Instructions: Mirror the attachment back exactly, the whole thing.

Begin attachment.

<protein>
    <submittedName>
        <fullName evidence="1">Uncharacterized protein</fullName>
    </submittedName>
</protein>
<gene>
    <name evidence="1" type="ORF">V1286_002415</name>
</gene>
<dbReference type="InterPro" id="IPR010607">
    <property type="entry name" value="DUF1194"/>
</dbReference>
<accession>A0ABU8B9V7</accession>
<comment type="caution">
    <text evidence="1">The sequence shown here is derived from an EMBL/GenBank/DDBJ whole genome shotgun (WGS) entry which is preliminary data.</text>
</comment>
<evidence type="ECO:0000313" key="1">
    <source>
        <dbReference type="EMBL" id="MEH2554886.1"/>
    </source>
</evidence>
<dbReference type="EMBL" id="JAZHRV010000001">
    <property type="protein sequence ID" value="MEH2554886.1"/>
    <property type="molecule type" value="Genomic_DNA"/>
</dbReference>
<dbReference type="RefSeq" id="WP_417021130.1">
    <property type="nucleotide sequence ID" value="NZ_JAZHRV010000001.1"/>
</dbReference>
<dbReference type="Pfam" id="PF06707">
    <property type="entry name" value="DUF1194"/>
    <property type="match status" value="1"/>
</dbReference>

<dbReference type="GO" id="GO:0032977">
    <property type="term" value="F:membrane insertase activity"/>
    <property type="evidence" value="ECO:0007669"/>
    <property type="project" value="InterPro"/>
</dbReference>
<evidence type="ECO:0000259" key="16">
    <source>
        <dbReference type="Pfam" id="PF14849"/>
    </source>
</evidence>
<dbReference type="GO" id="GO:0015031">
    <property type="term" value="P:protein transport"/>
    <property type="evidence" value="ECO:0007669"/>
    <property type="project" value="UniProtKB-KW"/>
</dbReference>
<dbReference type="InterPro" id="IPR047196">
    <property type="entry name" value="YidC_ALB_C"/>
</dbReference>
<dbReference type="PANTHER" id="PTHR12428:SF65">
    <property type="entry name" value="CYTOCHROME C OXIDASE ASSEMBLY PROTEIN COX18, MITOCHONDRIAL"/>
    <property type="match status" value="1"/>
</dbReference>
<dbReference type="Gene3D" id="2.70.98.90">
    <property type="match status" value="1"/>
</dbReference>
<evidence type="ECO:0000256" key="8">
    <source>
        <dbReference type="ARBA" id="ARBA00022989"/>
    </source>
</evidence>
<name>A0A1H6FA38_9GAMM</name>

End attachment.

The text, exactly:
<protein>
    <submittedName>
        <fullName evidence="1">Uncharacterized protein</fullName>
    </submittedName>
</protein>
<gene>
    <name evidence="1" type="ORF">V1286_002415</name>
</gene>
<dbReference type="InterPro" id="IPR010607">
    <property type="entry name" value="DUF1194"/>
</dbReference>
<accession>A0ABU8B9V7</accession>
<comment type="caution">
    <text evidence="1">The sequence shown here is derived from an EMBL/GenBank/DDBJ whole genome shotgun (WGS) entry which is preliminary data.</text>
</comment>
<evidence type="ECO:0000313" key="1">
    <source>
        <dbReference type="EMBL" id="MEH2554886.1"/>
    </source>
</evidence>
<dbReference type="EMBL" id="JAZHRV010000001">
    <property type="protein sequence ID" value="MEH2554886.1"/>
    <property type="molecule type" value="Genomic_DNA"/>
</dbReference>
<dbReference type="RefSeq" id="WP_417021130.1">
    <property type="nucleotide sequence ID" value="NZ_JAZHRV010000001.1"/>
</dbReference>
<dbReference type="Pfam" id="PF06707">
    <property type="entry name" value="DUF1194"/>
    <property type="match status" value="1"/>
</dbReference>

<dbReference type="GO" id="GO:0032977">
    <property type="term" value="F:membrane insertase activity"/>
    <property type="evidence" value="ECO:0007669"/>
    <property type="project" value="InterPro"/>
</dbReference>
<evidence type="ECO:0000259" key="16">
    <source>
        <dbReference type="Pfam" id="PF14849"/>
    </source>
</evidence>
<dbReference type="GO" id="GO:0015031">
    <property type="term" value="P:protein transport"/>
    <property type="evidence" value="ECO:0007669"/>
    <property type="project" value="UniProtKB-KW"/>
</dbReference>
<dbReference type="InterPro" id="IPR047196">
    <property type="entry name" value="YidC_ALB_C"/>
</dbReference>
<dbReference type="PANTHER" id="PTHR12428:SF65">
    <property type="entry name" value="CYTOCHROME C OXIDASE ASSEMBLY PROTEIN COX18, MITOCHONDRIAL"/>
    <property type="match status" value="1"/>
</dbReference>
<dbReference type="Gene3D" id="2.70.98.90">
    <property type="match status" value="1"/>
</dbReference>
<evidence type="ECO:0000256" key="8">
    <source>
        <dbReference type="ARBA" id="ARBA00022989"/>
    </source>
</evidence>
<name>A0A1H6FA38_9GAMM</name>